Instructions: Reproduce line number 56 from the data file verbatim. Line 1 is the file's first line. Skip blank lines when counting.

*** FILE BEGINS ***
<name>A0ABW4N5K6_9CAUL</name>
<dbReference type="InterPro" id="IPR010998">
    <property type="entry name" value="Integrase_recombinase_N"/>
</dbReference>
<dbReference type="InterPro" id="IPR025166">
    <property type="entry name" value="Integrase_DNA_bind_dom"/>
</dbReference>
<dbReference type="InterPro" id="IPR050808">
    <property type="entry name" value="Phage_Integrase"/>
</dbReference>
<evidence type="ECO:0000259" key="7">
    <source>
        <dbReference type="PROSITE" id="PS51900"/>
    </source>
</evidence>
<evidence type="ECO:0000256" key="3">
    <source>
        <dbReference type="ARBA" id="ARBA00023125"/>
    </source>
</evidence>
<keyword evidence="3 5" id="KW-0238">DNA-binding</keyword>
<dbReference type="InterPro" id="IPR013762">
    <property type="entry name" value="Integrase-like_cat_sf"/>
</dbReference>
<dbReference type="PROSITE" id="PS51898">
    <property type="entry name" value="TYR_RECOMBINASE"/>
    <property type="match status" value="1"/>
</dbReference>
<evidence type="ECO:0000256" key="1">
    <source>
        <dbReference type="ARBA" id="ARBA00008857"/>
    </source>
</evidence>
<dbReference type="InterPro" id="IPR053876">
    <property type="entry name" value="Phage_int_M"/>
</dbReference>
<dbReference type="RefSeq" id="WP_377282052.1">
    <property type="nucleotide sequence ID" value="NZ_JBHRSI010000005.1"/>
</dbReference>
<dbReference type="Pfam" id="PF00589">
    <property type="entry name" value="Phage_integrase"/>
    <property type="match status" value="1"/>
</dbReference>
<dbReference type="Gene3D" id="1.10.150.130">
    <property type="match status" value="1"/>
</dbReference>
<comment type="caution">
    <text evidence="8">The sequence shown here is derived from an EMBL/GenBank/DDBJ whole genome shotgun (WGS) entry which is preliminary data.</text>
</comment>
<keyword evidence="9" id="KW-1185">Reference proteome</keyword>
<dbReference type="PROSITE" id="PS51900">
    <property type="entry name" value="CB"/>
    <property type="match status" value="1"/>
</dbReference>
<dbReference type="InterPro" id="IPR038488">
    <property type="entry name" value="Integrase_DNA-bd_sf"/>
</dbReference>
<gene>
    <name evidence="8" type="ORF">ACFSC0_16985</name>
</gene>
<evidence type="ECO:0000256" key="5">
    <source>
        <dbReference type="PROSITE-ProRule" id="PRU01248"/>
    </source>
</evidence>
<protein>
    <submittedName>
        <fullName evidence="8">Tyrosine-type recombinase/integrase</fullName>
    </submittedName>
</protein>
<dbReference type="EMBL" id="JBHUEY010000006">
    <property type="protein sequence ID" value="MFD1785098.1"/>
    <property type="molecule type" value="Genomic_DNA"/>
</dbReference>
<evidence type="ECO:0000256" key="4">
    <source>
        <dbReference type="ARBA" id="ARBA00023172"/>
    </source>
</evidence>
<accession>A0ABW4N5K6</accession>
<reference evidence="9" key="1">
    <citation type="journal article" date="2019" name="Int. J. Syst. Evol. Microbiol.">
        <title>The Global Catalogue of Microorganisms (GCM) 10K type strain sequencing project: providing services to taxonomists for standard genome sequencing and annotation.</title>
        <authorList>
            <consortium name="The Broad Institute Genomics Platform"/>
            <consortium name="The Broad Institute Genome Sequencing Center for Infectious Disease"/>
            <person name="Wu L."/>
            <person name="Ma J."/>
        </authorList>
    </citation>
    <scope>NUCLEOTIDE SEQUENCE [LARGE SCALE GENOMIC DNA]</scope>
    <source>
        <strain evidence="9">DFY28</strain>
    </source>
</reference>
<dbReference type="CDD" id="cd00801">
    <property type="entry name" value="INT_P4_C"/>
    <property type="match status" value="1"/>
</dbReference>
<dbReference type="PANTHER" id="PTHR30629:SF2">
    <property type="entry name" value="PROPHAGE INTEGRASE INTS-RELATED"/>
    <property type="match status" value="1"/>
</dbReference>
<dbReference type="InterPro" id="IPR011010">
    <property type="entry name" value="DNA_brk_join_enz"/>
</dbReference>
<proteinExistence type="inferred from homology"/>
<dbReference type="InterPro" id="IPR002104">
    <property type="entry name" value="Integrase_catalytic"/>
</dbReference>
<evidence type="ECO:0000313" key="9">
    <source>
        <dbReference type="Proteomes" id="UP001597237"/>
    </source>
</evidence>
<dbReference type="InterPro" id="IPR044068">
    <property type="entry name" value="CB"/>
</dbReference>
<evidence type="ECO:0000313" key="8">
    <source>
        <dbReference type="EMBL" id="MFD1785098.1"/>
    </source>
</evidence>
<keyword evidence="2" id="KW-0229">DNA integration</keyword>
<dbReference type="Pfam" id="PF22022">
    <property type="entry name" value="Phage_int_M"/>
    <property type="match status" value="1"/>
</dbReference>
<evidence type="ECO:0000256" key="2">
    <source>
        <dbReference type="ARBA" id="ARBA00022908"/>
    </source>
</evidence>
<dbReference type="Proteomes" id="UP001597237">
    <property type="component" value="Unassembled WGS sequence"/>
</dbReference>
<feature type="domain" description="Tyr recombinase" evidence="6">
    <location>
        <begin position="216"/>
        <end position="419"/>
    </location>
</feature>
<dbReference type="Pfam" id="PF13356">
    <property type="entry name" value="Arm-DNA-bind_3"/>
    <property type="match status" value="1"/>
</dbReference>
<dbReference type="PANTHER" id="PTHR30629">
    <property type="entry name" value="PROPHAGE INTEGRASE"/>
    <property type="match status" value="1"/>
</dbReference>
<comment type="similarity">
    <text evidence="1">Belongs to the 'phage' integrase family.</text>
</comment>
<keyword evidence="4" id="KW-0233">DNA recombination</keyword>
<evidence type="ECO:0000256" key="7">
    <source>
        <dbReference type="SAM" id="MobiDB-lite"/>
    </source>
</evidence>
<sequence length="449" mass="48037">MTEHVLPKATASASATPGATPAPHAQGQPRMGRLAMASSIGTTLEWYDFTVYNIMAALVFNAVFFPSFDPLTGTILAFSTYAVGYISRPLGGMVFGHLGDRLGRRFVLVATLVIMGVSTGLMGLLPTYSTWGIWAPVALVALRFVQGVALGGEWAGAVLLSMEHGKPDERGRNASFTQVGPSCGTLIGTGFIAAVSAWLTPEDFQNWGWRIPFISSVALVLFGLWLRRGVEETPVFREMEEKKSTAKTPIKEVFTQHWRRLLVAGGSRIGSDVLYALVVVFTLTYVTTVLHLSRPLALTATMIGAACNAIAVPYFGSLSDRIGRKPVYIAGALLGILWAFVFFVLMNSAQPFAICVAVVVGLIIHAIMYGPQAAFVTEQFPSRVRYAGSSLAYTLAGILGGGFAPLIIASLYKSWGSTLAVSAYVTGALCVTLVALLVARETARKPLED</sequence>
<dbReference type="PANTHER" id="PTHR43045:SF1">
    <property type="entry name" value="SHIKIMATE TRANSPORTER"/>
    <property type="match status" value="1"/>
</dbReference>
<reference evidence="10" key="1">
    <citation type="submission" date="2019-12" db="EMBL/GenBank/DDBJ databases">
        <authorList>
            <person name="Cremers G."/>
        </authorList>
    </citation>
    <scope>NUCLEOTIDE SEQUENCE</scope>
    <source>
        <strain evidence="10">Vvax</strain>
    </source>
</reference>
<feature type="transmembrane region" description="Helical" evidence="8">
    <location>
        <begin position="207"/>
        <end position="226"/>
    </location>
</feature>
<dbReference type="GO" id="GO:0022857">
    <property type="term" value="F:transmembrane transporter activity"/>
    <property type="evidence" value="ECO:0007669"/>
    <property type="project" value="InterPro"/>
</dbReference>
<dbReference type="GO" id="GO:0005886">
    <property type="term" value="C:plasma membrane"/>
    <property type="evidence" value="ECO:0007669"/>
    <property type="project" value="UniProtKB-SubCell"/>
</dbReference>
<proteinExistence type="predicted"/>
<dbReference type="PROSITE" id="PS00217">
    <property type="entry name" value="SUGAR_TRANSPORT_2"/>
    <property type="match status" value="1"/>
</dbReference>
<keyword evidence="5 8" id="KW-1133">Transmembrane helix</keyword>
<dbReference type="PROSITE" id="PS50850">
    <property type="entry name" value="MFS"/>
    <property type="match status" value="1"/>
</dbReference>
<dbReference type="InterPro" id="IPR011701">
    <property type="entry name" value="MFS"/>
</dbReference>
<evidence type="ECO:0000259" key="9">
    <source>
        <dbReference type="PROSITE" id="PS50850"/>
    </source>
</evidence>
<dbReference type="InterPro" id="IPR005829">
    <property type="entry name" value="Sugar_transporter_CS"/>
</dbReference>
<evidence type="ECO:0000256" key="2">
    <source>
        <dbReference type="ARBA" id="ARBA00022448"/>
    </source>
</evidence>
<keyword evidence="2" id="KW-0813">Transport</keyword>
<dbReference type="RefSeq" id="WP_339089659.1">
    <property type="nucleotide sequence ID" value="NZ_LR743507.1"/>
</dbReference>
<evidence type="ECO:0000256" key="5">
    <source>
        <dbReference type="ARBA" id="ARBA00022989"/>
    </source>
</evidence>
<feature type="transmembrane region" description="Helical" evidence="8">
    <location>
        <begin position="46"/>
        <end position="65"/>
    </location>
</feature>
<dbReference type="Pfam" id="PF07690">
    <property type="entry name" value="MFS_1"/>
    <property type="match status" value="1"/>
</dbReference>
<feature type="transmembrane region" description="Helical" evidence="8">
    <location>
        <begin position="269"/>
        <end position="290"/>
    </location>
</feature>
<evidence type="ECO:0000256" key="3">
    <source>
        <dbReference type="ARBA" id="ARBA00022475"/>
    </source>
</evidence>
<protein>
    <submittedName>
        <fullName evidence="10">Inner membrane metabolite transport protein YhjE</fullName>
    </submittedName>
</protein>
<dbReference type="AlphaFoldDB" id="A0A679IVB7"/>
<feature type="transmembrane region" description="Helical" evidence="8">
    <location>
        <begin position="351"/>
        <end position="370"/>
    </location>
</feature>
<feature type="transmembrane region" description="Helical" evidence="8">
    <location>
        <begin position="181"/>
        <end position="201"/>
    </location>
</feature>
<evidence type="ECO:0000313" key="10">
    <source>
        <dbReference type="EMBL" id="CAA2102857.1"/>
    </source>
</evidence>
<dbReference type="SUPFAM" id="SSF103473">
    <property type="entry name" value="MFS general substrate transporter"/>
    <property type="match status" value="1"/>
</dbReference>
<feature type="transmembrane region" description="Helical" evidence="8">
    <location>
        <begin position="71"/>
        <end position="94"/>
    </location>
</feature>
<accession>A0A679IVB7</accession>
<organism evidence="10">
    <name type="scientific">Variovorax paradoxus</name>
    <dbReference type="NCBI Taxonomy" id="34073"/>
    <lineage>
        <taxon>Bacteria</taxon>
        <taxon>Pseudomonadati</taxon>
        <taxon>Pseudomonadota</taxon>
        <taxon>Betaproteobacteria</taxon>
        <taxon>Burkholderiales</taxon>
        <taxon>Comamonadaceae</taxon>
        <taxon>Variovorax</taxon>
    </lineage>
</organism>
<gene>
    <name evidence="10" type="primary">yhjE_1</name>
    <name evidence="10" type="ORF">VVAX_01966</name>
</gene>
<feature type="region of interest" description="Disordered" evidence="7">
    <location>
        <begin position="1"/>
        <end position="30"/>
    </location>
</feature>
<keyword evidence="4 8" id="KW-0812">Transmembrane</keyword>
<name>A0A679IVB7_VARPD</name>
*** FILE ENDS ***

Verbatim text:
    <property type="entry name" value="Integrase_DNA-bd_sf"/>